In the pursuit of living better and achieving goals, I’ve been using a food relationship management subscription over the past few months. Noom has a sort of continuing education feel with a supportive chat group structure to share lessons and give each other new ideas on how to creatively work with food to challenge or push back on old beliefs and walk into new rituals and ways of seeing the world. A lot of the most important parts of Noom for me has been creating a calorie budget, where I understand the parameters of how many calories I need to eat each day in order to either sustain or lose weight, and following the budget. The most fun I’ve been having lately is with plant-based substitutions for dairy and highly processed carbohydrates. In place of cheese, I use grated zucchini or summer squash on my eggs; instead of half and half I use Califia Farms coconut almond creamer; I use vegan shreds instead of cheddar on my burritos; I boil a cauliflower and mash it up instead of rice. What it does for me is help me use fun tricks to eat less calorically dense foods. Plant-based foods tend to have more water in them, and do not have as many calories as animal-based ones do. For example, heavy cream has 100 calories per 2 Tbsp. Half and Half has 30 calories per 2 Tbsp. Califia Farms coconut almond creamer has 15 calories per 2 Tbsp. That range gives me more options when I want to spend my calories in certain ways.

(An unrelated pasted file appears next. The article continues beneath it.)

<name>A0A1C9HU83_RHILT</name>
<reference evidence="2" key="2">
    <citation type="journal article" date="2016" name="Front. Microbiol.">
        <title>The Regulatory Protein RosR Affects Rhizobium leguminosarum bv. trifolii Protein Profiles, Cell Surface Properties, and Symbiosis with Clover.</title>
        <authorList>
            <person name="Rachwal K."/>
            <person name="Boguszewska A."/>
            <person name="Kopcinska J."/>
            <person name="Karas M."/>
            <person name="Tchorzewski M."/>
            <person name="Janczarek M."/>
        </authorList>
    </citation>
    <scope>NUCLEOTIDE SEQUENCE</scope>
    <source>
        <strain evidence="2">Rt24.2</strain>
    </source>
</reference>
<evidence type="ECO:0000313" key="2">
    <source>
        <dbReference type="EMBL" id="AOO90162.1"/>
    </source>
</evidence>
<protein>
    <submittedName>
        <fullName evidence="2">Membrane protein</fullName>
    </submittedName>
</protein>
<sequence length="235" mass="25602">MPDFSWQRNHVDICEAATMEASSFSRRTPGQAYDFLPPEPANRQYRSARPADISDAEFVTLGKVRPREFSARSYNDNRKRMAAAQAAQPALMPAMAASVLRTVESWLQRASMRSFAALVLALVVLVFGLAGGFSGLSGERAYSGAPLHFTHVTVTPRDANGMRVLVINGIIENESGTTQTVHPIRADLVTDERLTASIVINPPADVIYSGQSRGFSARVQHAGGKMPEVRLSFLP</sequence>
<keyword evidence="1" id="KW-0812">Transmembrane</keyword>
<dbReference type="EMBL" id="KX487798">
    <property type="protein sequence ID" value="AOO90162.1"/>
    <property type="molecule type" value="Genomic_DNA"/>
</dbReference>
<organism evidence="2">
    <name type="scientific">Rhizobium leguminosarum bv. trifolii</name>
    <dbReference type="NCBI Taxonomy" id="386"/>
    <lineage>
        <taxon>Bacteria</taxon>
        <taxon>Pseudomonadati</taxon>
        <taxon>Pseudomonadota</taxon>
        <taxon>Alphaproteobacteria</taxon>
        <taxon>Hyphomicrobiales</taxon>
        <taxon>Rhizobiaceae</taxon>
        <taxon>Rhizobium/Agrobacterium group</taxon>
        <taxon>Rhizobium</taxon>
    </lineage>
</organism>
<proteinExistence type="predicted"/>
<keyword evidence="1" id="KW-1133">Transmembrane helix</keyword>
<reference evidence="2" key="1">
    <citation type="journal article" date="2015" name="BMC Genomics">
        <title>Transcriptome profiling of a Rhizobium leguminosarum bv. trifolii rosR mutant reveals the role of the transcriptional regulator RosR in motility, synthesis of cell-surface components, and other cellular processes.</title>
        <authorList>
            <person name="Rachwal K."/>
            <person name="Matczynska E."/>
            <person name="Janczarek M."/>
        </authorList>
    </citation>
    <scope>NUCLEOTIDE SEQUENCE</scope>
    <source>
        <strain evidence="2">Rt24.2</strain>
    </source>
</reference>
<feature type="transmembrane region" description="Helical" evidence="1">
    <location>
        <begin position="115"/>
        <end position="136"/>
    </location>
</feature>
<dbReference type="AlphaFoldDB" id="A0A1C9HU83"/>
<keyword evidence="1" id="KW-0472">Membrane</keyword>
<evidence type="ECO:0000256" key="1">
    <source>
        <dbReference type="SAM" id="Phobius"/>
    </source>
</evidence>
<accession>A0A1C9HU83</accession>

My strategy is to eat as many low calorically dense foods (see also: cauliflower, asparagus, lettuce, spinach) throughout my day so that I can conserve the higher calorically dense foods (see also: cheeseburger, bread, chips, butter) strategically. I like to plan my day, and I find my calorie budget really helps with planning out foods I’ll eat. Sometimes I have a general idea in mind. Other times I have prepped food for the week and play it by ear on which foods I’m craving. Last weekend I made cauliflower mash, boiled butternut squash, and corn from a local farm stand. I’ve been using these foods interchangeably throughout my week. To be quite candid, I’m nearly sick of eating some of these foods, and I will be glad when this weekend comes so I can food prep some new combination of foods. I picked up beets from a farm stand the other day and so am excited to work with that. I’m not sure if I’ll pickle them or what.

To boost flavor I’ll start out eggs or a burrito base with sautéed white onion and garlic and sprinkle fresh herbs on top. Thyme and basil are two favorites. I have a sage plant but not sure how to prepare the leaves. Do I dry them or just let them be fresh and cook with them? I dunno! I’ve been thinking about taking string and wrapping a sage smudge for the end of the summer. In keeping with new tradition, it would be amazing to burn that smudge through a space and have it cleanse the palate for future seasons. Sage burning is something I have seen used for clearing blocked places, summoning old ancients, and meditation.

*Update** I enjoyed sage sautéed into cauliflower topped with salmon and didn’t think I’d like it as much as I did. Sage has this flavor when I close my eyes that mimics meat, but it brought out a flavor when combined with cauliflower and seafood that was lovely. If I can work sage in with vegan chorizo or tofu I’ll probably try that next.

salmon, thyme, mint, carrot, iceberg, red-skinned potato, hard boiled egg, chive
marscapone and marmalade tart, kiwi, blueberry, white nectarine, starfruit, passion fruit, lime